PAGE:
the archives

dusted off in read-only


Susanna Clarke's Jonathan Strange & Mr. Norrell posted 10 Sep 2004, 15:09 by Aldarion, Sorcerer-of-Rank

By now, many of you have read the hype. Some of you might have read the reviews (and I'm going to provide a link to [url=]John Clute's excellent review[/url:2360u9i4], which offers cautious praise with some astute commentary on where the novel falls short). Now I'm going to provide my impressions of the novel. This is a very, very good first novel. As such, I think Clarke more than exceeds what many readers should expect from a typical first novel. She balances her use of language, humor, characterization, and scene vividness very well. It might be that her years as an editor for various non-fiction departments of Simon and Schuster have helped, although there are some issues that could have been addressed within the novel. The story is set in the early 19th century, as two practicing magicians (the first in almost 300 years) have emerged. The fussy Mr. Norrell has met his match in the dashing and gregarious Jonathan Strange. Theirs is a strained relationship marked by jealousies and petty behavior. Clarke does a good job comparing and contrasting these personality types in a variety of scenes, using the dialogue and scene narratives to develop these characters rather than relying on heavy-handed exposition. In reading this almost 800 page novel, one is struck by just how close Clarke comes to reproducing the tone and Zeitgeist of the early 19th century. For an author who professes a love for 19th century English writers such as Jane Austen and Charles Dickens, her use of the English language resembles and expounds upon their efforts. In fact, reading this novel has given me a vague yearning to re-read Dickens, Austen, Anthony Trollope, Wilkie Collins, and other 19th century English novelists that I enjoyed. Also, Clarke wryly works in references to Ann Radcliffe and Matthew Lewis, whose Gothic stories were a major sensation during the time period of the novel (1806-1817). So the language is really good, full of humor, biting wit, and with excellent characterization and memorable scenes. What are the weaknesses of this novel? If I had to point out anything in particular, I'd have to go with what Clute says in his review - there's too much of a good thing here. A surfeit is not always good for the reading mind, and there are places where a little bit of trimming could have made this wonderful story almost flawless, especially in the first section of the novel. Now one caveat about this novel: it is part of a larger whole. Although Clarke has made this clear in interviews, the book blurb fails to mention that this story is not complete once you reach page 782. There is more to be written, presumably a trilogy, since that is the number on the contract Clarke signed with Bloomsbury. But don't let this stop you from reading one of the more magical books to be published this year, one that envokes all sorts of pleasant memories of other excellent stories, at least for this reader. view post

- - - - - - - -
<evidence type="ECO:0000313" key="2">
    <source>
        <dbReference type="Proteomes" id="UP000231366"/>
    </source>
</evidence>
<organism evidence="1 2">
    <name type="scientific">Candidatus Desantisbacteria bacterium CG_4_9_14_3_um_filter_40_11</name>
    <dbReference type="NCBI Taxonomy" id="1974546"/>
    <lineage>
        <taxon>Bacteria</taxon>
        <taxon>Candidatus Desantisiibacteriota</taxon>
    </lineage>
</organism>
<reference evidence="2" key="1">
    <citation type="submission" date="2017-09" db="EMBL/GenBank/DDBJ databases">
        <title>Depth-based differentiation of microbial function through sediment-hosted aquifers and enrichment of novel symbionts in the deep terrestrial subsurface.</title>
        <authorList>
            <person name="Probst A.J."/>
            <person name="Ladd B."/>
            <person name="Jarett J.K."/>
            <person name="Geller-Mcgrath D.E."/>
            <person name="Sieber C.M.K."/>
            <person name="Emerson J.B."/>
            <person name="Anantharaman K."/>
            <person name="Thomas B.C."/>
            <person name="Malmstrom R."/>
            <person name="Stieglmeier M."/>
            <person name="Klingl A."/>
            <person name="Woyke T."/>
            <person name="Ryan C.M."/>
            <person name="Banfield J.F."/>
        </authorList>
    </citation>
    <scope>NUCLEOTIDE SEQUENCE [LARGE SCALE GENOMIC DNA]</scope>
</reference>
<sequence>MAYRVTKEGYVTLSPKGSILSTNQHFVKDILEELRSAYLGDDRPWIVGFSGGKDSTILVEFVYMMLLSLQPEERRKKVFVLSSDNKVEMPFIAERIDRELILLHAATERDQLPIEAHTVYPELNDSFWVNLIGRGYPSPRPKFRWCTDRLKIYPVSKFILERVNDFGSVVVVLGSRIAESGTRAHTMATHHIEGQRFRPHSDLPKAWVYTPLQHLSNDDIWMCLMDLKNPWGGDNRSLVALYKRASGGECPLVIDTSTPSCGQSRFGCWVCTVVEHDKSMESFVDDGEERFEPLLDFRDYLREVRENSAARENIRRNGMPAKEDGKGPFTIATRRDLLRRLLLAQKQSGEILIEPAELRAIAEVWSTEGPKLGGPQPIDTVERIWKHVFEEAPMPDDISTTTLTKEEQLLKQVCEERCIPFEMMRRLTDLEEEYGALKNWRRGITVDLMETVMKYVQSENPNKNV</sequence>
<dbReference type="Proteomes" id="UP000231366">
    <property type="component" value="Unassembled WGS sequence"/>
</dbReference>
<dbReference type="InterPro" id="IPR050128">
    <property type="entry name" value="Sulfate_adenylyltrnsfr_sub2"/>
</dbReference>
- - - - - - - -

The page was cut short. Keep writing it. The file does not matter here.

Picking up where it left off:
posted 10 Sep 2004, 15:09 by Alric, Auditor

Nice review. I read Clute's and another very similar one a couple days ago. It sounds pretty much as I expected. So, I'm happy that we've been keeping this title in the minds of people at OF and here. I look forward to starting my copy. ;) view post

posted 10 Sep 2004, 15:09 by Aldarion, Sorcerer-of-Rank

Yep. I trust Clute's opinion more than I do most any other reviewer, as he does so many of the "little things" right in terms of what I want in a review. Should be interesting to learn how many here (and at OF) have read/will want to read this book. Very difficult to live up to that amount of hype, but it sure comes very close in all facets. Hopefully, I'll be feeling well enough to see her in person next week in Nashville. Should be fun - second author signing. The first was quite memorable ;) view post


The Three Seas Forum archives are hosted and maintained courtesy of Jack Brown.